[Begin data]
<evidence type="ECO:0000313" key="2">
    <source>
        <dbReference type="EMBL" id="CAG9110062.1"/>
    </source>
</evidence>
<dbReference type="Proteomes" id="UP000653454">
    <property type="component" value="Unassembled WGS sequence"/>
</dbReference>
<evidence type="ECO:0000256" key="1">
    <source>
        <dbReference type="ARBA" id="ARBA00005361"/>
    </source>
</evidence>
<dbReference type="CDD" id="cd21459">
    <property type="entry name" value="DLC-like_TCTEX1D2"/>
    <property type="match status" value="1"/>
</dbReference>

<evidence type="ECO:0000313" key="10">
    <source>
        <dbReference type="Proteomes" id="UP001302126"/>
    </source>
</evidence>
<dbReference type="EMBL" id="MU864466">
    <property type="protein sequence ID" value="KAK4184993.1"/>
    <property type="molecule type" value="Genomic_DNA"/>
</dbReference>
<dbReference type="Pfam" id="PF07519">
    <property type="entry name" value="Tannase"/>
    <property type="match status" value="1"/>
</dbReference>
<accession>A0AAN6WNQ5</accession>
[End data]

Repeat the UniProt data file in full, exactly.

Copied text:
<evidence type="ECO:0000313" key="2">
    <source>
        <dbReference type="EMBL" id="CAG9110062.1"/>
    </source>
</evidence>
<dbReference type="Proteomes" id="UP000653454">
    <property type="component" value="Unassembled WGS sequence"/>
</dbReference>
<evidence type="ECO:0000256" key="1">
    <source>
        <dbReference type="ARBA" id="ARBA00005361"/>
    </source>
</evidence>
<dbReference type="CDD" id="cd21459">
    <property type="entry name" value="DLC-like_TCTEX1D2"/>
    <property type="match status" value="1"/>
</dbReference>

<evidence type="ECO:0000313" key="10">
    <source>
        <dbReference type="Proteomes" id="UP001302126"/>
    </source>
</evidence>
<dbReference type="EMBL" id="MU864466">
    <property type="protein sequence ID" value="KAK4184993.1"/>
    <property type="molecule type" value="Genomic_DNA"/>
</dbReference>
<dbReference type="Pfam" id="PF07519">
    <property type="entry name" value="Tannase"/>
    <property type="match status" value="1"/>
</dbReference>
<accession>A0AAN6WNQ5</accession>